The opinions expressed in this guest column are from the authors. As always, communities should contact their legal counsel.

Barbara Holland is a certified property manager and holds the supervisory community manager certificate with the state of Nevada. She is an author and educator on real estate management. Questions may be sent to holland744o@gmail.com.

Don't miss the big stories. Like us on Facebook.
THE LATEST
Dogs over 40 pounds not welcome in community

You would need to check with the association’s legal counsel as to whether you should grandfather or whether you should start enforcing the restriction to all existing violators. Expect push back as not only is this a public relations issue but, face it, if you are a dog owner, your dog is part of your family.

Spouses cannot serve on HOA board at the same time

You would not be able to serve on the board at the same time your wife is serving, per Nevada Revised Statute 116.31034 (10)(a)(1).

SB 186 bad for Nevada HOAs; could cause lawsuits

Senate Bill 186 will expose Nevada community associations to civil lawsuits over foreclosures. It will also cause an increase in association assessments and create needless paper waste.

Homeowner thinks HOA board wants too much information

I was wondering if a homeowners association can make you tell them how many people live in the house, what kind of car you drive and the size and weight of your pets.

HOA raises funds for Make-A-Wish of Southern Nevada

During this COVID year, our Las Vegas communities have done good things for their residents. I have opened this column up to share those stories with my readers. We have this one for this week:

HOA changes color scheme and it’s a mess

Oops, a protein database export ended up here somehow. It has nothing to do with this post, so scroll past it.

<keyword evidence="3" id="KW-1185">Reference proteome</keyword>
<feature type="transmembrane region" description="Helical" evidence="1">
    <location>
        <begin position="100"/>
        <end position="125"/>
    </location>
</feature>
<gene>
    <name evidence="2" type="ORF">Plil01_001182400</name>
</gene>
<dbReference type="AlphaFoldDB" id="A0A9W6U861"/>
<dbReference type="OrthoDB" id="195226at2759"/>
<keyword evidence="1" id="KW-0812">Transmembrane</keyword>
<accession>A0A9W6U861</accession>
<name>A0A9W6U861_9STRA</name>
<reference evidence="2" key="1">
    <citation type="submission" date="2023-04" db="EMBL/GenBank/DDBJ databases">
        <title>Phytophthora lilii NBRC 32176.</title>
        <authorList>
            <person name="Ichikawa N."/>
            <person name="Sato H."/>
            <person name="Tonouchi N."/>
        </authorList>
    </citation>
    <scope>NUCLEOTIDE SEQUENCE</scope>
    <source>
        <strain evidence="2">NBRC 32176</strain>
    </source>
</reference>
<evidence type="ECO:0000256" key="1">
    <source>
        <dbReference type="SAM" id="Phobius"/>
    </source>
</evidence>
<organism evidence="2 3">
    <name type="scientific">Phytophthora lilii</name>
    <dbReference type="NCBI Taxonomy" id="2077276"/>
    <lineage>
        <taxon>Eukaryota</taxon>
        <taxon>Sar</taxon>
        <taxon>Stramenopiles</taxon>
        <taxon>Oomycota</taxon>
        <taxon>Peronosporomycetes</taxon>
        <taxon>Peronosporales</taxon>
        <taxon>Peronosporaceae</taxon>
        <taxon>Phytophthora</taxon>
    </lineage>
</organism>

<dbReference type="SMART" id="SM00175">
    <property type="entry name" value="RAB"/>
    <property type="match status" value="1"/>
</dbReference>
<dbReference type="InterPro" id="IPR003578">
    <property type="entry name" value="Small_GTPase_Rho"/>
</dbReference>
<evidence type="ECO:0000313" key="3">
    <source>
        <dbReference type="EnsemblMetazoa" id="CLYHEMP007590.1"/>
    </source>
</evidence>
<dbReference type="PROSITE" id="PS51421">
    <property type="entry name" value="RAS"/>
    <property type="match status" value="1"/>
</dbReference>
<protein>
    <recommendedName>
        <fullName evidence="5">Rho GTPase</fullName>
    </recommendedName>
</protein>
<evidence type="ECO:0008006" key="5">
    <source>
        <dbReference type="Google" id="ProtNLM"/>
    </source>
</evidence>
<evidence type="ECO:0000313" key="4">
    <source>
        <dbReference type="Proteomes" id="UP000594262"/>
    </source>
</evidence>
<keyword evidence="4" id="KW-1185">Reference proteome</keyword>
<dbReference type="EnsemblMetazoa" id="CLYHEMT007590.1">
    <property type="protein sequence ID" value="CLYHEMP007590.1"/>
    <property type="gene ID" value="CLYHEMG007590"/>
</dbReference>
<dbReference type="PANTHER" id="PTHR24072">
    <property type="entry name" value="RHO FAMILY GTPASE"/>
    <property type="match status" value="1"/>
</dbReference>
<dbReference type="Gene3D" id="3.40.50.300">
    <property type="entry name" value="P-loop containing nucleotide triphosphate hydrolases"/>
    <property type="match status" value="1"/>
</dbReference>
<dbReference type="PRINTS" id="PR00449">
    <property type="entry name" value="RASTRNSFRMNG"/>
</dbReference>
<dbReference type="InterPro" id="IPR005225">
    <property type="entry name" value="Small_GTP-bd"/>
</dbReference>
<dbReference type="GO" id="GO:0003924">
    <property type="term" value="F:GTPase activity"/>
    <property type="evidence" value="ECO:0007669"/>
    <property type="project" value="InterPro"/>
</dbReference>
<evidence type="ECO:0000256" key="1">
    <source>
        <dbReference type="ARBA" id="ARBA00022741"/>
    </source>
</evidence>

For many associations, the original paint scheme is not available any more. The paint colors simply don’t exist and more “modern” colors have come to replace the older ones. Even if this is the case with your association, there should be some consistency of colors for the residents to prevent the “mixed-match mess-up.

SB 144 dies in committee; other bills could affect HOAs

Great news: Your emails and calls helped to kill Senate Bill 144. Please take the time to thank the Senate Judiciary Committee on SB 144 for listening to our concerns.

Law supports mobile home park caring for community cat

My understanding of the law is that the association cannot force a resident from caring for the feral cats or forcing the resident to remove the feral cats from the community. You can contact the local municipality to ascertain their interpretation of the law.

Proposed bill could cause financial crisis for HOAs

Are you ready for a major financial crisis for your homeowners association? Well, Senate Bill 144 will make the Great Recession and the COVID-19 pandemic look like child’s play.

HOA pool restrictions expected to relax in May

I expect changes concerning HOA pools to be announced on May 1. I think restrictions will be modified, allowing more use of the facilities by homeowners.